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Less yelling, more backpack-checking: My new school year's resolutions

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I recently overheard one of my son’s friends ask him if he had gotten his school supplies yet. “Wait. What? My school ... but it’s just ...” Poor kid. He really has no idea the glorious days of summer are so near their end. It’s not his fault. I’ve been in denial too. It looks like another year of picking through what’s left at Target after the more together moms have bought up all the cool stuff. Dang.

I guess it really is time to pull myself together, buy the blasted school supplies and get excited about the year to come! My own unwillingness to face the inevitable may have cost my son his choice of Trapper Keepers, but that doesn’t mean the whole school year has to be a bust.

My lack of enthusiasm ends now. We have a whole new year ahead of us, full of learning, discovery, fun and all that crap.

And what better way to start a new year than with a list of resolutions to ensure the best year yet?

Here are my new (school) year resolutions:


I will take a charming photo of all of my children on the first day of school. Seriously. This is happening. I will get a post-worthy photo of my kids or die trying. And not to seem too ambitious, but I’m getting one on the last day of school too — for one of those adorable side-by-side comparison pictures.

I will not forget school picture day. While we are on the subject, this is the year I will remember picture day in time to schedule haircuts. I will also fill out my order form the night before it’s due — not 30 seconds before we have to be out the door. And I will actually frame, display and/or give away my kids’ school photos. No more sticking $40 worth of pictures of my shaggy-haired kids in a drawer.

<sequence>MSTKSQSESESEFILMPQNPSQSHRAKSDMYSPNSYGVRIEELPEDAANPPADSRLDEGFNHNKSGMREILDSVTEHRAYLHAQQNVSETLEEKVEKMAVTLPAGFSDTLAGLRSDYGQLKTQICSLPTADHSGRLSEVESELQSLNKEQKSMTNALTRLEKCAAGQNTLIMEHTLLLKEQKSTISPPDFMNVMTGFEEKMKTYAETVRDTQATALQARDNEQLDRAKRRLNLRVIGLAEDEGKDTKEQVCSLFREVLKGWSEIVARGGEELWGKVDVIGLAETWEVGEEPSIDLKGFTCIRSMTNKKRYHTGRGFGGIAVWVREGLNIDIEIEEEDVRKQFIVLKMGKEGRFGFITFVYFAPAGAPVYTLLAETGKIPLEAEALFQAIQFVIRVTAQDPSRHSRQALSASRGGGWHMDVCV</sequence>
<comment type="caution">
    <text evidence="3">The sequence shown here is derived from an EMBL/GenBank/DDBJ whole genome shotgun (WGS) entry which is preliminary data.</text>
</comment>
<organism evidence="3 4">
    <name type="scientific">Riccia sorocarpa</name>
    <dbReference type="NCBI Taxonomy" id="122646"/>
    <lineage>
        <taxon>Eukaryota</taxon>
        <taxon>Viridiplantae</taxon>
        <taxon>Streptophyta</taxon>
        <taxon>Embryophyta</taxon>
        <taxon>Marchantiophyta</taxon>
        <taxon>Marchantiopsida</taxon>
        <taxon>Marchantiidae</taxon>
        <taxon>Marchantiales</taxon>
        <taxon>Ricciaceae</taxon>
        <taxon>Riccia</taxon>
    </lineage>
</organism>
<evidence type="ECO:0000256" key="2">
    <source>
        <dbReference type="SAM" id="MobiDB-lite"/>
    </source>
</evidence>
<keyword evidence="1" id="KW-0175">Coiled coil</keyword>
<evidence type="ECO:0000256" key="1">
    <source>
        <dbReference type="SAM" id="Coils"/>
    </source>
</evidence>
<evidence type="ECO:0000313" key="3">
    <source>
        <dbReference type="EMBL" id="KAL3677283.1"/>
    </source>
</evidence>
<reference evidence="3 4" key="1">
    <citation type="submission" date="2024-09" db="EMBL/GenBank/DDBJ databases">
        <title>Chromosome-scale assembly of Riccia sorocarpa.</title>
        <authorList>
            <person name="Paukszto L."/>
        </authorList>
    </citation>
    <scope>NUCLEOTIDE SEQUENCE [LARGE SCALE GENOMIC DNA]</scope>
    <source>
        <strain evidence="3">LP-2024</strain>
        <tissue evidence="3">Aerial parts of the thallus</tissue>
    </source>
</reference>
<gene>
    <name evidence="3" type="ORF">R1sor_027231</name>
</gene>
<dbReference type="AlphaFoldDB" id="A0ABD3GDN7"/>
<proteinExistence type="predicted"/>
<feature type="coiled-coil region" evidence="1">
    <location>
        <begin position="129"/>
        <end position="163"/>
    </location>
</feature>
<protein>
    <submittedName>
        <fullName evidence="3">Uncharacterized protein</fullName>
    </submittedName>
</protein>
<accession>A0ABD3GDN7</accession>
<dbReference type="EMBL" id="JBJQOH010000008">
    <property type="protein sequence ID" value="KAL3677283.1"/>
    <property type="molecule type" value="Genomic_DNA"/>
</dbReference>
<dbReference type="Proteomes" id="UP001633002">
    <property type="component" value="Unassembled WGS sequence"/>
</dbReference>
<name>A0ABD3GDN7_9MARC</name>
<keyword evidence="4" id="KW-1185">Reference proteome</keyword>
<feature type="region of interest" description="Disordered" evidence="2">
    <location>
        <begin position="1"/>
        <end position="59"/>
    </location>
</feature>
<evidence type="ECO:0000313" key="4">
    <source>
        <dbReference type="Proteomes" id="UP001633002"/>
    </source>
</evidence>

No one is going to bed without knowing the exact location of his or her shoes. This will save us much wailing and gnashing of teeth. Bonus points for anyone who does not have to dig through the dreaded sock basket before school frantically searching for two socks that match.

Come to think of it, I will just get rid of the sock basket. So the bonus points will actually go to the kid who helps me match up all the socks before school starts.

I will check my son’s backpack relatively often. I’m not promising every night. That’s just crazy talk. But I will check it often enough to avoid that embarrassing moment when the teacher discovers the disgusting smell in her room is coming from a 3-week-old ham and cheese sandwich rotting away beneath a stash of old papers in a student's backpack — not that this has ever happened to us.

I will sign all permission slips. Another result of willy-nilly backpack checking is that I may or may not have failed to sign a field trip permission slip in the past. On the plus side, my son really got to know the school librarian that day.

I will read everything I sign. Of course, an overcorrection of the permission slip problem is signing everything carte blanche. This is a bad policy. Sometimes a volunteer form is carefully disguised as a permission slip. I’ve learned the hard way to read the fine print.

My teenage daughters will sign a blood oath agreeing not to fight in the mornings. No one needs that kind of drama before 9 a.m., but if they insist on duking it out over who lost the good hairbrush or whose turn it is to wear the gray boots, then fine. But the loser has to clean out their little brother’s backpack.

I will give better teacher gifts. To all of my children’s former teachers, sorry about last Christmas and the lottery ticket taped to a pack of Tic Tacs. But, in my defense, they won’t let me bring bottles of wine into the school. Still, this year I will at least try to tape the lottery ticket to something chocolate.

I will not yell at my kids before school. No matter what they forget. No matter how much they dawdle. No matter how late we are running. The last thing my precious babies hear from me before they start their day will not be something I have angrily shouted nor spat through clenched teeth. Because when that happens, I invariably spend the rest of the day worrying that I will, for some reason, drop dead before 3:00 and the last thing they will remember is me screaming about the tardy bell or how they forgot to feed the dog again.

I will remember that the days are long — so much longer than when we were in school. They get fewer recesses. They have to take in far more information. They are expected to learn and know and process so much more. So, I will be patient with them when they are cranky. I will give them time and space to chill and decompress. I will listen when they need to complain or even whine a little. And I will wipe away the tears when the homework is too hard (before they see me crying).

So peace out summer! Bring on the school year!

Our family is ready ... as soon as we finally buy the blasted school supplies.

A version of this post originally appeared on Scary Mommy

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